Comcast to Allow Customers to Track and Rate Technicians


18099783_sComcast has never quite topped the list when it comes to excellent customer service. Horror story after horror story has surfaced as of late. Take this call, for example. But Comcast is making an effort to reconcile the previous bad-boy image that the public has of it. One of the ways it is doing this is by testing a feature that allows its customers the ability track and rate technicians anytime they have a scheduled appointment.

The new service is scheduled to begin the first set of trials in Boston this week. It will be available within Comcast’s MyAccount app, using push notifications to alert users of how far out the tech representative is from arriving. Contingent on the success of the first set of trials, this could become available sometime soon in your area.

It’s clear that Comcast has a long journey ahead of them in the way of customer service. But you know what they say, ““A journey of a thousand miles begins with one small step.”

In the meantime, small business owners could serve to benefit from our service that allows them to track their reputation online. Please give us a call at 877-9REVIEW or email us at and we’d be happy to give you more information.

You’ve Just Been Yelped


You all are probably very familiar with the popular review site Yelp by now. The concept is fairly simple: you visit a business and you write a review about your experience. You can also add “tips” and photos if you’d like.


But this experience is typically experienced only by the consumer, not the business owner. Well, what if it could go both ways?

Popular ride-sharing apps such as Lyft and Uber allow a two-way rating system: passengers leave ratings for their drivers, and drivers leave ratings for their passengers.


Wouldn’t that be great if all business owners could incorporate this into their business models? Well one restaurant reservation system based out of Sydney is certainly intent on trying.

Dimmi ResDiary, Australia’s version of OpenTable, gives participating restaurants the ability to track and rate customers’ dining ‘performance’. Everything from what they ordered, how much they tipped right down to any over-the-top requests they may have made while dining are all included in a diner’s profile. This gives any servers working that day the opportunity to appropriately prepare themselves for what kind of day they might have ahead of them.

The hope is that, “Diners will behave better, tip better, treat staff better. It will help improve the industry and may help the diner get that all important upgrade next time,” says Dimmi CEO, Stevan Premutico.

With access to this platform, each of the 2,500 member restaurants have the ability to inform the community at large about you. Little details such as if you prefer a window seat, whether you typically order appetizers or just go straight for the entrée, or even what you do for a living and whether you are attractive or not.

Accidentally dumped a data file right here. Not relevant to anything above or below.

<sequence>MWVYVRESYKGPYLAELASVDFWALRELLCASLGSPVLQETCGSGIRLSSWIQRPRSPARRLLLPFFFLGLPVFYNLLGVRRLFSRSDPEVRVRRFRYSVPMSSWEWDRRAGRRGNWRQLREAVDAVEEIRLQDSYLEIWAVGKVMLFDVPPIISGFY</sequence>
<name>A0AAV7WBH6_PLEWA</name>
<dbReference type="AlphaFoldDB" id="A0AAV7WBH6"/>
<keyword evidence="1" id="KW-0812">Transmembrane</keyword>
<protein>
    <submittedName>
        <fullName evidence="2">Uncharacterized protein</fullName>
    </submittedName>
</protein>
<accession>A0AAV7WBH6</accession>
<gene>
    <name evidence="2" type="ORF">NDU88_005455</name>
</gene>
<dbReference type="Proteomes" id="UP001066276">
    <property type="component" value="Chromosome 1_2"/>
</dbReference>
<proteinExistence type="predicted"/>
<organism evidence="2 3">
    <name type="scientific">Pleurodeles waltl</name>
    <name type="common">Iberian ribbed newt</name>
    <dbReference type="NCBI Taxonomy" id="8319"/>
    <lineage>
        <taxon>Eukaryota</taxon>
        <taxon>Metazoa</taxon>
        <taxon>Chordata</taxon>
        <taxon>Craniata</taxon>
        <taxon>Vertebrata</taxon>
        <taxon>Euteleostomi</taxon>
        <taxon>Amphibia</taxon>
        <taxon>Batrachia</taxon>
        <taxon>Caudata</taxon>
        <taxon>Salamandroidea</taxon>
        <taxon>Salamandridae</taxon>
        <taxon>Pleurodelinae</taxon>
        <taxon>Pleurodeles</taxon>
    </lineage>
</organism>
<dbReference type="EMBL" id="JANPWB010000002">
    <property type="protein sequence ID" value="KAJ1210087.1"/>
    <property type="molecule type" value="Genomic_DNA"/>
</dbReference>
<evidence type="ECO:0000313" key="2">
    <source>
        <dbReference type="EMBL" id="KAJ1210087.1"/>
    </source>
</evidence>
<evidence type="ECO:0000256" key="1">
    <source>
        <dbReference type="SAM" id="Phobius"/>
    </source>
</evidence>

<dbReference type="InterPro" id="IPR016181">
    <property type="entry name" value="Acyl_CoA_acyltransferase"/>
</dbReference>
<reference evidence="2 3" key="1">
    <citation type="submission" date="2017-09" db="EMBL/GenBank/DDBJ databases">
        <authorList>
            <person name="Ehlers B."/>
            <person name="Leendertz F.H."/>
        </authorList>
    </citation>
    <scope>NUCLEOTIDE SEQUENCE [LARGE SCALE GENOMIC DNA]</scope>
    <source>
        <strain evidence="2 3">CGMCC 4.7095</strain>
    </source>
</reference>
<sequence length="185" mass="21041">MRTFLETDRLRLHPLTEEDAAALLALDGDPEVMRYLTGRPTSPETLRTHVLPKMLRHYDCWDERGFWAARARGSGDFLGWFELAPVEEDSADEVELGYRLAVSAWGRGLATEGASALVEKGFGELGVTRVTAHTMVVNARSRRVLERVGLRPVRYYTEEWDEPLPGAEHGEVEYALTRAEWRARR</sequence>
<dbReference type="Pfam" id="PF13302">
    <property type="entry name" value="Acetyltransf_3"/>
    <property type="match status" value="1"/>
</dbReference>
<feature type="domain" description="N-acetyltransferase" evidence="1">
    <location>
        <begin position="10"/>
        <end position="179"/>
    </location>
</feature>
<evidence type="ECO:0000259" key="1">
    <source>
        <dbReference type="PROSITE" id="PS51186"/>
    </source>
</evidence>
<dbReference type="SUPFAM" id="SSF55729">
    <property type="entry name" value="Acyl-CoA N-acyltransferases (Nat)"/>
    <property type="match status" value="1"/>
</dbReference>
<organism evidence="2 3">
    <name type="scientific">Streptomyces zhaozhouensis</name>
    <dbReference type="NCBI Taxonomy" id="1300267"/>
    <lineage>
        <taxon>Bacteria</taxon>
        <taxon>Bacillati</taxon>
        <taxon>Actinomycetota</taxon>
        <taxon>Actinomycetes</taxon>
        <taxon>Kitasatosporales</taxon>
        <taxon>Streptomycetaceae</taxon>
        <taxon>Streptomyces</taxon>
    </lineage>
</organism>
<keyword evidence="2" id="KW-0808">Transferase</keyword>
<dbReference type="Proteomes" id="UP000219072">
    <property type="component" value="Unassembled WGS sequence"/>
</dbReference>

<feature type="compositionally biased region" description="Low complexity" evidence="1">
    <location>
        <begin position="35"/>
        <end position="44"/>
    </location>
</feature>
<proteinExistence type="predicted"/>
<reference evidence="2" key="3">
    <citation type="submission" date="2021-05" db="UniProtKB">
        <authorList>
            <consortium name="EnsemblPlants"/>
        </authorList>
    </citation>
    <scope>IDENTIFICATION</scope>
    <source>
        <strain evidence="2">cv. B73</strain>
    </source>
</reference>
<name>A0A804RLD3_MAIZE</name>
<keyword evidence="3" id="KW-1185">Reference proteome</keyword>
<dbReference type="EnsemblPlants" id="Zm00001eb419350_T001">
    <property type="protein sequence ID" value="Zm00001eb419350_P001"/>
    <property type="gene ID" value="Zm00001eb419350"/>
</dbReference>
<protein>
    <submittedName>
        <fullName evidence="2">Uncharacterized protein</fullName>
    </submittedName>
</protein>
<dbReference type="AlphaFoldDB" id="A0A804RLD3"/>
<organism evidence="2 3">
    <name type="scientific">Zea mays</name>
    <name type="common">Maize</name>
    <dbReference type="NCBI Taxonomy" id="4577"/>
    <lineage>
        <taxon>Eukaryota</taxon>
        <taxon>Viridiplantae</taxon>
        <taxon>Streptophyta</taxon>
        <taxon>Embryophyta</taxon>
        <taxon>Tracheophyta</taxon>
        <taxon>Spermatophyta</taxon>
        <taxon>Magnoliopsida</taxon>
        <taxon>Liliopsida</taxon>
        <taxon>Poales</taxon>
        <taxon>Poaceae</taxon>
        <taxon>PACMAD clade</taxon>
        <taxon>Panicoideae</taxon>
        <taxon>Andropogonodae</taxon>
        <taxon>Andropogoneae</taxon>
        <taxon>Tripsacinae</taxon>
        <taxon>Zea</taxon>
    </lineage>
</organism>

Of course, this is nothing short of what any restaurant owner could potentially find out about you by performing a simple Google search.

At Eleven Madison Park, this is something that maître d’ Justin Roller does on a day-to-day basis, according to Grubstreet. Not only that, but, “I’m looking for chef’s whites and wine glasses,” he says, indicating that he’s especially on the lookout for undercover chefs and sommeliers.


But having a diner profile on the site will likely at least eliminate the margin of error when searching for a particular diner, even if just by a little bit.

This is not unlike the story we posted a few weeks ago about a taxi driver leaving mean, if not downright cruel, reviews of his passengers to his Twiiter page.

So what do you think? Do you think you would be more inclined to behave better if you felt you were being ‘graded’ by your server? Or do you think you would be less inclined to a dine at a restaurant if you knew it was a participant in this program?

Consumers Now Able to Post Online Reviews to Better Business Bureau

BBB allows reviews

There are plethora of different review sites to choose from when searching for online reviews of businesses, but what many don’t realize is that you can’t actually leave reviews on all of them.

Many review sites often pull from other review sites (such as Bing pulling from Yelp) and in other cases, they simply just do not support review submission. Better Business Bureau was one of these review sites, but as of last month, no longer falls under this category; users are now able to leave reviews on the Better Business Bureau website.

Any new reviews posted will have no bearing on the overall rating of a business, but will be available for viewing on the business’s Better Business Bureau profile page.

Unlike many of the other review sites, the reviews will not be posted immediately, however. Business managers will have the opportunity to respond to the submitted reviews before they are posted, which is the sole reason for the delay. See video below for details:

“BBB Customer Reviews give people the option to praise businesses for admirable practices and services. They can also post neutral or negative responses,” said Carrie Hurt, President and CEO of Better Business Bureau, in a statement.

Press Release: “ReviewInc Conducts New Study Shedding Light on ‘Bias’ in Online Reviews”


New Study on Online Reviews Reveals Significant Gap between Real and Perceived Business Ratings via PR Web July 23, 2013 A new study conducted by review management company, ReviewInc, exposes new insight into the potential “bias” in the ratings businesses … Continue reading